Tag Archives: Robyn Schneider

The Beginning of Everything… (does not necessarily happen at the beginning)

oscar wilde

“Sometimes I think that everyone has a tragedy waiting for them, […] That everyone’s life, no matter how unremarkable, has a moment when it will become extraordinary — a single encounter after which everything that really matters will happen.”

Thus begins, Ezra’s tale about the tragedies in everyone’s life, and how that can really throw your previously predictable life for a curve. His best friend’s (Toby’s) tragedy was catching a severed head on a Disneyland ride at the tender age of 12 — he was forevermore an outcast. Ezra’s tragedy was catching his girlfriend in a compromising position with another guy, which sent him rushing to his car, and soon after a horrible car accident. Before the accident, Ezra was the most popular guy at his school, played tennis, and pretty much had everything handed to him on a silver platter. But after the accident, his fake friends continue to be self-absorbed, he no longer saw himself as the cool tennis-player (is there such a thing, anyway?!), and joined the nerdy table with Toby. This is a lot to take on during one’s senior year of High School.

However, the silver lining (at least until the “tragic” part) is that Ezra meets this new girl who transfers to school — a pretty little red-head who is completely different than anyone he’s ever met. Suddenly he’s okay with being distanced from his former life… because his new life with real friends, and the debate team, and being able to use big words and speak his mind, is so much better than the superficial world he used to live in.

Still, I had issues with this new girl, Cassidy, all along — sure, she was smart, and sassy, and fun, and unpredictable. “As always, she left me wanting more, and dreaming of what it would be like if I ever got it.” … but it was also pretty obvious she had issues and that things were not going to end well for Ezra and her! She was full of half-truths or simply didn’t want to say anything about herself — I didn’t feel that made her mysterious, it made her kind of irritating! But Ezra clings to her and her tragedy for dear life — he not only wants to make amends, he wants to fix her… and he can’t… and for a long while, this troubles him greatly.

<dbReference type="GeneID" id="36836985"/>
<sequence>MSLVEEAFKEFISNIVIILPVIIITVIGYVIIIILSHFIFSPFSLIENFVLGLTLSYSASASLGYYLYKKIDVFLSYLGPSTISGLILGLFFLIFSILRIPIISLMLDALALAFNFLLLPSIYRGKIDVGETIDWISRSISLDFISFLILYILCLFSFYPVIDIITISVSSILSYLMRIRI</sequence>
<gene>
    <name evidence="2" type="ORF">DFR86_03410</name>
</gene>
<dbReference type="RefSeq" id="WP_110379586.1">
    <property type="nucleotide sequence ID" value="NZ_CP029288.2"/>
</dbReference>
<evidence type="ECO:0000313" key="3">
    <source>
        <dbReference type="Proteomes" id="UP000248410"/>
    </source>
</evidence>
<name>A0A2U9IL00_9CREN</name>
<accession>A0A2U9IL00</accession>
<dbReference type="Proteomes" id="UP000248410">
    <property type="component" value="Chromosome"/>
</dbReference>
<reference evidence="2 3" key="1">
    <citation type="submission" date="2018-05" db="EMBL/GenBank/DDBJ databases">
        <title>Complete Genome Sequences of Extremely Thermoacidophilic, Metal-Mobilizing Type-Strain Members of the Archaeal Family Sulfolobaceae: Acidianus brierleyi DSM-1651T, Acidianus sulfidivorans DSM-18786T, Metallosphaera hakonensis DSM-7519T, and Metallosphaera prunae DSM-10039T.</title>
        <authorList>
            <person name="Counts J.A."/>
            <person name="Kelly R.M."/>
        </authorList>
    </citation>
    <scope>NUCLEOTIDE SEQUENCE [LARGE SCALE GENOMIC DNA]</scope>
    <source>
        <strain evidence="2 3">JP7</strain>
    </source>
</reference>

“It was as thought I’d gone off on epic adventures, chased down fireworks and buried treasure, dance to music that only I could hear, and had returned to find that nothing had changed except for me.” He seems sad about this revelation… but it seems to me to be a good thing at this point in his life. He’s simply growing up — unfortunately, no one else is. And even though he seemed to think Cassidy was the reason for his sudden maturity and self-realization, she was’t. “She lent a spark, perhaps, or tendered the flame, but the arson was mine. Oscar Wilde once said that to live is the rarest thing in the world, because most people just exist, and that’s all. I don’t know if he’s right, but I do know that I spent a long time existing, and now, I intend to live.”

In the end, this is not your typical YA love story… it’s not even a tragic love story, as we might first assume from Ezra’s introduction. It’s really about how his life took a turn, and so he changed. It might have been painful, it might have been difficult, and at certain points, it might even have been heartbreaking… but it simply allowed him to grow up and start to live.

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Reading Wonderful YA Fiction!

YA Fiction

To kick off my summer, I am focusing on what I love to read best: Young Adult Fiction!

Thus, I have had the pleasure of reading:

* Gabby Duran and the Unsittables by Elise Allen… ok, so this is actually middle grade fiction. But it is indeed awesome! Gabby Duran is just such an entertaining character, and once the story line pulls you in, you simply need to sit and read all the way through! Who doesn’t enjoy a good story about the best alien babysitter in the galaxy?

* Alice in Wonderland High by Rachel Shane is a great reimagining of Alice as a teenager joining a group of eco-vigilantes in an effort to teach her town how to be friendlier towards the environment. But does such a noble cause really excuse their extreme and rather illegal means?